Fenix is undoubtedly one of the best Twitter clients available for Android right now, so, when the developers MVilla released a new app, dubbed Quote, we had to check it out…
Quote is a brand new RSS feed reading app built to compliment Feedly’s services in an attractive package.
The set up process is easy. If you already have a Feedly account, you can sign in to that using your Facebook, Google or Feedly login. Once you’ve done that, and gone through any possible verification steps, you’re ready to go. At least, you are if you don’t have thousands of unread articles waiting to cache. Which I did.
At the top of the screen you’ll see easy access to all of your unread stories, as well as your starred pieces. Beneath that are your collections, then a long list of all your subscriptions, organized alphabetically.
Unsubscribing from any individual source is simple. Just press and hold the source, and you’ll see three options: Mark all as read, open in browser, and unsubscribe. Tap unsubscribe, and you’re done.
Adding sources is equally easy. Hit the three dots in the top corner from the home screen, then choose ‘add new content.’ Here you can search for specific sources, or you can select a category and choose your favorite sources from the available options in the list. Simply hit the ‘+’ button next to your desired source, and your chosen site is added.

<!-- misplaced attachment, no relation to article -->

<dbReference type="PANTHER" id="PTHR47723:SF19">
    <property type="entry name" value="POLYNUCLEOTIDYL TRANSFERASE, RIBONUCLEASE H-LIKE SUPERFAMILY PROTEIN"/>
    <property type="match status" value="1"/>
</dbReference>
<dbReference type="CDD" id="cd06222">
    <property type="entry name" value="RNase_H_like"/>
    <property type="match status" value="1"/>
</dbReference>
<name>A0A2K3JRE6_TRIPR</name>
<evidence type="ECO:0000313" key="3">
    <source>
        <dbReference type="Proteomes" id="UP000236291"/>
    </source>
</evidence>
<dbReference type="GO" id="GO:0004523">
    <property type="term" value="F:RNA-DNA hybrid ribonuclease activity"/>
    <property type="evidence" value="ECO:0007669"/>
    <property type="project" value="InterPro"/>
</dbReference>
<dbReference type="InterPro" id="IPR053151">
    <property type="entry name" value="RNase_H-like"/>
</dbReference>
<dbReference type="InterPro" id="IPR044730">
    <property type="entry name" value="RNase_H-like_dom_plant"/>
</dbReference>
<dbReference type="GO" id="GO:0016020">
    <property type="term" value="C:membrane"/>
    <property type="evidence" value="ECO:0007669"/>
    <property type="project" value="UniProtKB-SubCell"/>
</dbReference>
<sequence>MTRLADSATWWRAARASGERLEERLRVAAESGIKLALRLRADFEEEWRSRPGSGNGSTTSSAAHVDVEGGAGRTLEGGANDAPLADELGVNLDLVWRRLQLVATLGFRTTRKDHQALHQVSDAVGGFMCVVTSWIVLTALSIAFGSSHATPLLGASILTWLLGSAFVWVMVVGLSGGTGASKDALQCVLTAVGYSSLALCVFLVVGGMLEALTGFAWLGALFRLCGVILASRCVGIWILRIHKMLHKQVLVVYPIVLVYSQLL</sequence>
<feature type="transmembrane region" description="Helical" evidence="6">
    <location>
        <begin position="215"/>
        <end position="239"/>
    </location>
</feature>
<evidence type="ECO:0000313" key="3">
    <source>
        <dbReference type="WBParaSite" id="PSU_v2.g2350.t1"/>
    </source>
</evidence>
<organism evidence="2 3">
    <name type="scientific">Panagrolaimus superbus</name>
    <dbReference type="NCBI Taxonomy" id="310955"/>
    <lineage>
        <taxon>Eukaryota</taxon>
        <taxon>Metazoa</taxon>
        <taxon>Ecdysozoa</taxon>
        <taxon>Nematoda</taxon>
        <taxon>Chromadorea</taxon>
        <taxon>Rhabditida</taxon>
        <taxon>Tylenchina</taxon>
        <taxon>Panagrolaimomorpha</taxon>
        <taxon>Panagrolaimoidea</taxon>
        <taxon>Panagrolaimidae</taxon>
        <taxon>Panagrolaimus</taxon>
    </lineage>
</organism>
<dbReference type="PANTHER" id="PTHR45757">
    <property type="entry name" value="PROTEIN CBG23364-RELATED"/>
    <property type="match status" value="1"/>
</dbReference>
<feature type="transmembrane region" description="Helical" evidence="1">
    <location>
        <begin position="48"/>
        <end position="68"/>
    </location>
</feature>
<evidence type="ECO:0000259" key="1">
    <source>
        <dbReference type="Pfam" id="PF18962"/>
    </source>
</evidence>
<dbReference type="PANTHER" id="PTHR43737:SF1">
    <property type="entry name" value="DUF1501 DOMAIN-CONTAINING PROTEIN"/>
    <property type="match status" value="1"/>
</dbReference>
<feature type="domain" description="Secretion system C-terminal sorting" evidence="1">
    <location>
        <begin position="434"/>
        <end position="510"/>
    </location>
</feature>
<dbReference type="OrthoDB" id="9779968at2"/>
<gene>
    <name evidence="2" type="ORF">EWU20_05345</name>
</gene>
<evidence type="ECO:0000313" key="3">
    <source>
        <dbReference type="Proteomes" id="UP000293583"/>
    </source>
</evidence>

As far as reading stories goes, you can select to scroll from one story to the next either by swiping vertically or horizontally. Like most reader-type apps, the stories are stripped of a lot of their formatting, layout and ads, in favor of a clean, text-focussed interface.
Apart from that there are a number of functional customization options, like the ability to set it to automatically mark content as read when you scroll past it. There are also bottom toolbar options that appear when you’re reading a story. These let you manually mark a story as read, ‘star’ a story to add it to your favorites list, or launch the ‘readability’ view which takes away all of the distractions and just shows the text. You can also copy, share, or choose to open stories in your default browser.
You can customize how it looks somewhat too. For instance, you can change the featured thumbnail size, so that the stories in a list have a small or large thumbnail image, or just not have one at all. You can also change themes, like in Fenix. Light and dark themes come with the free app but you do need to pay for the premium upgrade which costs £1.99 ($2.49) if you want the black or sepia themes. The premium upgrade also gives you the ability to add multiple accounts and gets rid of those pesky banner ads.
On first impressions, the app scrolls smoothly, and responds well to gestures. But, if you have the free version, that banner ad on the top of the screen is definitley an eye-sore. Overall it seems like a very well designed, attractive app with all the basics covered. I like it a lot.
You can download it for free from the Google Play Store.